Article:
“ Thank you, Colonel,” says Kean, who enters, having prepared his master's bed-chamber, and is retiring when the Colonel calls after him:
“ I say, Kean, is that blue coat of mine very old ?"
“Is it older than other people's coats?"-Kean is obliged gravely to confess that the Colonel's coat is very queer.
“Get me another coat, then-see that I don't do anything or wear anything unusual. I have been so long out of Europe that I don't know the customs here, and am not above learning."
Kean retires, vowing that his master is an old trump; which opinion he had already expressed to Mr. Kuhn, Lady Hann's man, over a long potation which those two gentlemen had taken together. And, as all of us, in one way or another, are subject to this domestic criticism, from which not the most exalted can escape, I say, lucky is the man whose servants speak well of him.
CHAPTER XVI. IN WHICH MR. SHERRICK LETS HIS HOUSE IN FITZROY SQUARE. TN spite of the sneers of the Newcome Independent, and the Colonel's: | unlucky visit to his nurse's native place, he still remained in high favour in Park Lane; where the worthy gentleman paid almost daily visits, and was received with welcome and almost affection, at. least by the ladies and the children of the house. Who was it that. took the children to Astley's but Uncle Newcome? I saw him there. in the midst of a cluster of these little people, all children together. He laughed delighted at Mr. Merriman's jokes in the ring. He beheld the Battle of Waterloo with breathless interest, and was amazed amazed, by Jove, sir-at the prodigious likeness of the principal actor to the Emperor Napoleon, whose tomb he had visited on his return from India, as it pleased him to tell his little audience who sat clustering round him: the little girls, Sir Brian's daughters, holding each by a finger of his hands; young Masters Alfred and Edward clapping and hurraing by his side; while Mr. Clive and Miss Ethel sat in the back of the box enjoying the scene, but with that decorum which belonged to their superior age and gravity. As for Clive, he was in these matters much older than the grizzled old warrior his father. It did one good to hear the Colonel's honest laughs at Clown's jokes, and to see the tenderness and simplicity with which he watched over this happy brood of young ones. How lavishly did he supply them with sweetmeats between the acts! There he sat in the midst of them, and ate an orange himself with perfect satisfaction. I wonder what sum of money Mr. Barnes Newcome would have taken to sit for five hours with his young brothers and sisters in a public box at the theatre and eat an orange in the face of the audience? When little Alfred went to Harrow, you may be sure Colonel Newcome and Clive galloped over to see the little man and tipped him royally. What money is better bestowed than that of a schoolboy's tip? How the kindness is recalled by the recipient in after days! It blesses him that gives and him that takes. Remember how happy such benefactions made you in your own early time, and go off on the very first fine day and tip your nephew at school!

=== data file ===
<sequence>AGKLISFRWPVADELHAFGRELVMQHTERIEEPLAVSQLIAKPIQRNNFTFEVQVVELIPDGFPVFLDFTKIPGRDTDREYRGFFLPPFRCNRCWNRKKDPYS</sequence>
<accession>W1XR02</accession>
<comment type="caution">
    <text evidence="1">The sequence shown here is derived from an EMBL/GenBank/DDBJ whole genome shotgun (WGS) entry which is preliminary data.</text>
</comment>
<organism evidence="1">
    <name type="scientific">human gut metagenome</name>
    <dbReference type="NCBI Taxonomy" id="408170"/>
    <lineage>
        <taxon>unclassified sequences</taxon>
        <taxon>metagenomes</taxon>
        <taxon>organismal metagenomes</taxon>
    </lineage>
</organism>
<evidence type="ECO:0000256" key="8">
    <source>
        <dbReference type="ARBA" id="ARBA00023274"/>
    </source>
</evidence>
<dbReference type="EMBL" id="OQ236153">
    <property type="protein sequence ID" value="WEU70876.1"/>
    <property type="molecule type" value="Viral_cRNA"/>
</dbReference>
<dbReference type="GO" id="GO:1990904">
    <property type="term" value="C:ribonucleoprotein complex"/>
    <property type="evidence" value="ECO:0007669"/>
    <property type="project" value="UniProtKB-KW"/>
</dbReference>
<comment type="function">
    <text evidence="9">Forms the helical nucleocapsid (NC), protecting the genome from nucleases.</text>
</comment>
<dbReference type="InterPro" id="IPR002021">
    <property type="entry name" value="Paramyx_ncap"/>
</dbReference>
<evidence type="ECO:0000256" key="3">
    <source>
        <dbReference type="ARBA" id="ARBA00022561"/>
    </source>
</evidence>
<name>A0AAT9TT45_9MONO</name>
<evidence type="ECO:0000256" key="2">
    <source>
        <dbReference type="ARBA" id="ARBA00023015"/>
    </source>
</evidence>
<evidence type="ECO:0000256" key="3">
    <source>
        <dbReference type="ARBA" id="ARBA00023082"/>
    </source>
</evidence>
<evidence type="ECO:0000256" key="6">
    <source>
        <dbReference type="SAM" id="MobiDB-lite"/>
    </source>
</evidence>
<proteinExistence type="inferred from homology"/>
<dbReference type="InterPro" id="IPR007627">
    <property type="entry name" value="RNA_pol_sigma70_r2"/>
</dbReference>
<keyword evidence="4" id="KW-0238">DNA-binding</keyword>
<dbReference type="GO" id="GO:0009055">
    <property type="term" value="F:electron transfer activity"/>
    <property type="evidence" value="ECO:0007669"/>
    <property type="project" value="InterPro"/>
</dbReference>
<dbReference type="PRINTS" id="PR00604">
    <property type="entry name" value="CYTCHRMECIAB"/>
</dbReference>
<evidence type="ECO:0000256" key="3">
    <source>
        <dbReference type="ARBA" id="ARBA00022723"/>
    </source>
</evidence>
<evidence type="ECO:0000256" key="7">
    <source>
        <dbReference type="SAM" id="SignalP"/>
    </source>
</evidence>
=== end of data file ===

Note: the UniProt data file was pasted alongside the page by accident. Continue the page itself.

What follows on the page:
The Colonel's organ of benevolence was so large that he would